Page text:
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FLEFF Intern Voices

The Finger Lakes Environmental Film Festival from the interns' point of view

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Posted by Kathryn Beaule at 6:40PM

Blog posting by Katie Beaule, Communication Management and Design '16, FLEFF Blogger, Windsor, CT


We all have places that we can call home; places that we are familiar with. Unbeknownst to many, our ‘homes’ are actually our personal habitats. They shape us as people and give us a unique understanding of the world. But are there better ways in which we can interact with these habitats? New ways in which we can engage with them, protect them, or enhance them?


In his book The One Contemporary Collaborative Art and the Many in a Global Context, Grant H. Kester talks about two art projects that reimagine the current habitats in which they reside. In Park Fiction, activists in Hamburg, Germany constructed a whimsical park in the midst of the city’s plans for urbanization. Then, in Texas, local artists enhanced the dilapidating houses in Houston’s Third Ward in order to save the community from gentrification.


“In the case of both Park Fiction and the Project Row Houses we can observe a process of sovereign expression, a claiming of space and collective identity, that is by necessity defensive (each community faces the possibility of removal or displacement) but that nonetheless seeks to preserve internal differentiation and diversity” (Kester, 2011).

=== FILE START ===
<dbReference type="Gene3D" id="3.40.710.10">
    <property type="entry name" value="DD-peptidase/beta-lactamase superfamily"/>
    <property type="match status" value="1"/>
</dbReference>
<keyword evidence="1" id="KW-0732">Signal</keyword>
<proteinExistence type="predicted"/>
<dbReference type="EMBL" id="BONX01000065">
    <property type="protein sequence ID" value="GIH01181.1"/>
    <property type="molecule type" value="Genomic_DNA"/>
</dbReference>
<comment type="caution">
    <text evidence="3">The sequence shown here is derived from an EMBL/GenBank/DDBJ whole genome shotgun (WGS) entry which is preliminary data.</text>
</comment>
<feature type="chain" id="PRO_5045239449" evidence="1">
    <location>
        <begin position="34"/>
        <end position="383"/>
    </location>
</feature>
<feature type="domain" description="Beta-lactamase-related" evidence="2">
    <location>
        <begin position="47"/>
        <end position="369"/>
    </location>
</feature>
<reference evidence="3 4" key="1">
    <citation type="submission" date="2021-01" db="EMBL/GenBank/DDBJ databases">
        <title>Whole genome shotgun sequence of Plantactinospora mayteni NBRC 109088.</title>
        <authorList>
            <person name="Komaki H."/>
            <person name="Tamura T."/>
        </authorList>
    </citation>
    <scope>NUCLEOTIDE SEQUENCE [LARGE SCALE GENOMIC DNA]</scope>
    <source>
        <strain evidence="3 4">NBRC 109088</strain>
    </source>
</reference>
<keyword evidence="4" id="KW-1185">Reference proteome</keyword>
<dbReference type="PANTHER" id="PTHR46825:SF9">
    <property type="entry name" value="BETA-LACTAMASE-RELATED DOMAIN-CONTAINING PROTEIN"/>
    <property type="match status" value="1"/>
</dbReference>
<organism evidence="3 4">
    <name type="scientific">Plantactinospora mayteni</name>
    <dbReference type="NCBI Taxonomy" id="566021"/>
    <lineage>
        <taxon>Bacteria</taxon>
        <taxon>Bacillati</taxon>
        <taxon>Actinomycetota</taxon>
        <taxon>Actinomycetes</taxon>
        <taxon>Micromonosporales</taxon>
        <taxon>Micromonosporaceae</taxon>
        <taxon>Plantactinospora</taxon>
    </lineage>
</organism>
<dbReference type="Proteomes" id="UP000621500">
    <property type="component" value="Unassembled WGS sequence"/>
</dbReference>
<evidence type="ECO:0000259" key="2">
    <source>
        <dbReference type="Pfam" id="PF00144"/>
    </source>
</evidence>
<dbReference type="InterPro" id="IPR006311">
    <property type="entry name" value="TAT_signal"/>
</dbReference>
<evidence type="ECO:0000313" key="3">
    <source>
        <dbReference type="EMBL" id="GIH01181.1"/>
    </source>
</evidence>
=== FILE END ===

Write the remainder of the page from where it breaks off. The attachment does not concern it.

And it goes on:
There are many key phrases within this quote that apply to habitats. The first is that habitats are places of “space and collective identity”. Whether the inhabitants are humans, plants, or organisms, they all share the goal of surviving in that habitat and learning how to benefit from its internal dynamics.


Also within a habitat is the possibility of “removal” or “displacement”. The FLEFF website says that, “as competing organisms and species vie for niches, a habitat’s appearance of coherence can be illusory, disguising violence”. As global citizens, we must be aware of the brutal and savage environments that many may be subjected to.  


We must celebrate the “internal differentiation and diversity” of each habitat as well as be cautious of it. It is our duty to learn about both the unifying and the divorcing effects of this world’s habitats.


Last week, Ithaca College's Assistant Provost, Dr. Tanya Saunders, came to speak with the FLEFF bloggers about FLEFF and its role in the local and global community. In her discussion with us, Dr. Saunders explained that FLEFF urges people to get out of their silos and to engage with one another. Thus, through FLEFF 2015, we will leave our familiar habitats and entire into the unique environments of those both nearby and across the globe.  


Which habitat were most surprised to learn about at previous FLEFFs?

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